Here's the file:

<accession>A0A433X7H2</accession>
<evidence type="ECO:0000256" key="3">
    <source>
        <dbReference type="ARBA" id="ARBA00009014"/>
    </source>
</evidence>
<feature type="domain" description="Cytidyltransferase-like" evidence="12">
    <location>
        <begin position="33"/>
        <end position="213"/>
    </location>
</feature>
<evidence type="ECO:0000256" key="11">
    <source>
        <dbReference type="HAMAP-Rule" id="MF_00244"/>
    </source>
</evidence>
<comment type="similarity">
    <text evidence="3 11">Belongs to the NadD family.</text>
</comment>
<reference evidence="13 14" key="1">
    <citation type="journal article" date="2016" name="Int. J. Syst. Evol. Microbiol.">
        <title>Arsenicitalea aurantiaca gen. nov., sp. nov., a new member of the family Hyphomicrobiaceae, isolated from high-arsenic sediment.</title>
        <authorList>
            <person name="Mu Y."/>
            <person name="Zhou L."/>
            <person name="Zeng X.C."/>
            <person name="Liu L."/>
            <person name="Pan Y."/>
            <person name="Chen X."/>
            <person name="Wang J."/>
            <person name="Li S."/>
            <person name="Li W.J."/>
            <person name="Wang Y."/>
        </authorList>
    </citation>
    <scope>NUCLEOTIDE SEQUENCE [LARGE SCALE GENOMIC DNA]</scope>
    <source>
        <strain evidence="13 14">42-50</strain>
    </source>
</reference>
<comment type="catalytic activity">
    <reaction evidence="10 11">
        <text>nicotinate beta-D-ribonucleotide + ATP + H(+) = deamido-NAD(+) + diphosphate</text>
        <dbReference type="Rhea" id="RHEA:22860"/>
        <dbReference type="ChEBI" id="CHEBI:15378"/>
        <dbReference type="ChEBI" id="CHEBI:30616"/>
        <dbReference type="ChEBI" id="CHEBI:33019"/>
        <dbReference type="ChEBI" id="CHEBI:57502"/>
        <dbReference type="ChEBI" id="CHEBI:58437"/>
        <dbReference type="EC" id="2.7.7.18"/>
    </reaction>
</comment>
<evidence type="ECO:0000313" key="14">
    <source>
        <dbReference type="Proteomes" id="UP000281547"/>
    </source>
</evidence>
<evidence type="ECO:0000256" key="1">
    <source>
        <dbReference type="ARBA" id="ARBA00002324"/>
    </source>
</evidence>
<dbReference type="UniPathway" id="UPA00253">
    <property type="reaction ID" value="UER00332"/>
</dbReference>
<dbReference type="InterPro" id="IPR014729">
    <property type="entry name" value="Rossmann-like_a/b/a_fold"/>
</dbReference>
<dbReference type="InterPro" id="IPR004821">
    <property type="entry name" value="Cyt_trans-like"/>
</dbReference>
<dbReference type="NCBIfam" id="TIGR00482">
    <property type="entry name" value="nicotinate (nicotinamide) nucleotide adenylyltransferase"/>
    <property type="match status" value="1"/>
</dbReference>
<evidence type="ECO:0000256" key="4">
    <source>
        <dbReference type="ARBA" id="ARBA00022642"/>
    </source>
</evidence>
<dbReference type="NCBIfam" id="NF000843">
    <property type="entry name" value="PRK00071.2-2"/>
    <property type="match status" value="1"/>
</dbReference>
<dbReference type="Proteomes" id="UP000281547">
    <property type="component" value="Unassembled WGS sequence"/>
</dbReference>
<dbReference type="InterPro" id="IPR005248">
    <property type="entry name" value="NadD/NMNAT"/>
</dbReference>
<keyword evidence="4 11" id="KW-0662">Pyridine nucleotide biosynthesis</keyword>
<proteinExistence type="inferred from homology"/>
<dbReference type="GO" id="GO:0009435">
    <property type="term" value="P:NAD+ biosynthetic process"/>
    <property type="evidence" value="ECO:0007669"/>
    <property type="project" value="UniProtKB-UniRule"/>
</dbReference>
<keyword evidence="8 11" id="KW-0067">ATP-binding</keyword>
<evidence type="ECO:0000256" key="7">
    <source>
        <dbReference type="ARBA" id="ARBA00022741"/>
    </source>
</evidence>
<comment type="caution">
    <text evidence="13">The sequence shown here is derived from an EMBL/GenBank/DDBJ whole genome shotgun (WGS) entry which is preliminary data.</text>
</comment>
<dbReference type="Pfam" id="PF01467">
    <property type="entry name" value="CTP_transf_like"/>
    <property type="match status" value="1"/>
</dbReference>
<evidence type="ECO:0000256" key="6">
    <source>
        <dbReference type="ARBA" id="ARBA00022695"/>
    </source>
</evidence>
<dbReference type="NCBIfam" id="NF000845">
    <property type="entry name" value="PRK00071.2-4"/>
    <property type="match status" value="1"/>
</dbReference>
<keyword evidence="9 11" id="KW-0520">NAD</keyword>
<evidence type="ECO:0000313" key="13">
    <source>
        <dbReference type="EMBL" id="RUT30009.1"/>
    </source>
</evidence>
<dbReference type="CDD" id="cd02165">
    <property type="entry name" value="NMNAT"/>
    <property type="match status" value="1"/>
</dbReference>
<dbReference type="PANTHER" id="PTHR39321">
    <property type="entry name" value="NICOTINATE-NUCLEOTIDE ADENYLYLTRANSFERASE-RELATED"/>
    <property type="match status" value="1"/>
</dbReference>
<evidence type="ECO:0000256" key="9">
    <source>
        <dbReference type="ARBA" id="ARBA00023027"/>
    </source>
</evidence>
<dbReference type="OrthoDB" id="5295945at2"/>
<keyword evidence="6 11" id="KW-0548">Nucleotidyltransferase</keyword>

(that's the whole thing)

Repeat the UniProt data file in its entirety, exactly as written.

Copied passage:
<accession>A0A433X7H2</accession>
<evidence type="ECO:0000256" key="3">
    <source>
        <dbReference type="ARBA" id="ARBA00009014"/>
    </source>
</evidence>
<feature type="domain" description="Cytidyltransferase-like" evidence="12">
    <location>
        <begin position="33"/>
        <end position="213"/>
    </location>
</feature>
<evidence type="ECO:0000256" key="11">
    <source>
        <dbReference type="HAMAP-Rule" id="MF_00244"/>
    </source>
</evidence>
<comment type="similarity">
    <text evidence="3 11">Belongs to the NadD family.</text>
</comment>
<reference evidence="13 14" key="1">
    <citation type="journal article" date="2016" name="Int. J. Syst. Evol. Microbiol.">
        <title>Arsenicitalea aurantiaca gen. nov., sp. nov., a new member of the family Hyphomicrobiaceae, isolated from high-arsenic sediment.</title>
        <authorList>
            <person name="Mu Y."/>
            <person name="Zhou L."/>
            <person name="Zeng X.C."/>
            <person name="Liu L."/>
            <person name="Pan Y."/>
            <person name="Chen X."/>
            <person name="Wang J."/>
            <person name="Li S."/>
            <person name="Li W.J."/>
            <person name="Wang Y."/>
        </authorList>
    </citation>
    <scope>NUCLEOTIDE SEQUENCE [LARGE SCALE GENOMIC DNA]</scope>
    <source>
        <strain evidence="13 14">42-50</strain>
    </source>
</reference>
<comment type="catalytic activity">
    <reaction evidence="10 11">
        <text>nicotinate beta-D-ribonucleotide + ATP + H(+) = deamido-NAD(+) + diphosphate</text>
        <dbReference type="Rhea" id="RHEA:22860"/>
        <dbReference type="ChEBI" id="CHEBI:15378"/>
        <dbReference type="ChEBI" id="CHEBI:30616"/>
        <dbReference type="ChEBI" id="CHEBI:33019"/>
        <dbReference type="ChEBI" id="CHEBI:57502"/>
        <dbReference type="ChEBI" id="CHEBI:58437"/>
        <dbReference type="EC" id="2.7.7.18"/>
    </reaction>
</comment>
<evidence type="ECO:0000313" key="14">
    <source>
        <dbReference type="Proteomes" id="UP000281547"/>
    </source>
</evidence>
<evidence type="ECO:0000256" key="1">
    <source>
        <dbReference type="ARBA" id="ARBA00002324"/>
    </source>
</evidence>
<dbReference type="UniPathway" id="UPA00253">
    <property type="reaction ID" value="UER00332"/>
</dbReference>
<dbReference type="InterPro" id="IPR014729">
    <property type="entry name" value="Rossmann-like_a/b/a_fold"/>
</dbReference>
<dbReference type="InterPro" id="IPR004821">
    <property type="entry name" value="Cyt_trans-like"/>
</dbReference>
<dbReference type="NCBIfam" id="TIGR00482">
    <property type="entry name" value="nicotinate (nicotinamide) nucleotide adenylyltransferase"/>
    <property type="match status" value="1"/>
</dbReference>
<evidence type="ECO:0000256" key="4">
    <source>
        <dbReference type="ARBA" id="ARBA00022642"/>
    </source>
</evidence>
<dbReference type="NCBIfam" id="NF000843">
    <property type="entry name" value="PRK00071.2-2"/>
    <property type="match status" value="1"/>
</dbReference>
<dbReference type="Proteomes" id="UP000281547">
    <property type="component" value="Unassembled WGS sequence"/>
</dbReference>
<dbReference type="InterPro" id="IPR005248">
    <property type="entry name" value="NadD/NMNAT"/>
</dbReference>
<keyword evidence="4 11" id="KW-0662">Pyridine nucleotide biosynthesis</keyword>
<proteinExistence type="inferred from homology"/>
<dbReference type="GO" id="GO:0009435">
    <property type="term" value="P:NAD+ biosynthetic process"/>
    <property type="evidence" value="ECO:0007669"/>
    <property type="project" value="UniProtKB-UniRule"/>
</dbReference>
<keyword evidence="8 11" id="KW-0067">ATP-binding</keyword>
<evidence type="ECO:0000256" key="7">
    <source>
        <dbReference type="ARBA" id="ARBA00022741"/>
    </source>
</evidence>
<comment type="caution">
    <text evidence="13">The sequence shown here is derived from an EMBL/GenBank/DDBJ whole genome shotgun (WGS) entry which is preliminary data.</text>
</comment>
<dbReference type="Pfam" id="PF01467">
    <property type="entry name" value="CTP_transf_like"/>
    <property type="match status" value="1"/>
</dbReference>
<evidence type="ECO:0000256" key="6">
    <source>
        <dbReference type="ARBA" id="ARBA00022695"/>
    </source>
</evidence>
<dbReference type="NCBIfam" id="NF000845">
    <property type="entry name" value="PRK00071.2-4"/>
    <property type="match status" value="1"/>
</dbReference>
<keyword evidence="9 11" id="KW-0520">NAD</keyword>
<evidence type="ECO:0000313" key="13">
    <source>
        <dbReference type="EMBL" id="RUT30009.1"/>
    </source>
</evidence>
<dbReference type="CDD" id="cd02165">
    <property type="entry name" value="NMNAT"/>
    <property type="match status" value="1"/>
</dbReference>
<dbReference type="PANTHER" id="PTHR39321">
    <property type="entry name" value="NICOTINATE-NUCLEOTIDE ADENYLYLTRANSFERASE-RELATED"/>
    <property type="match status" value="1"/>
</dbReference>
<evidence type="ECO:0000256" key="9">
    <source>
        <dbReference type="ARBA" id="ARBA00023027"/>
    </source>
</evidence>
<dbReference type="OrthoDB" id="5295945at2"/>
<keyword evidence="6 11" id="KW-0548">Nucleotidyltransferase</keyword>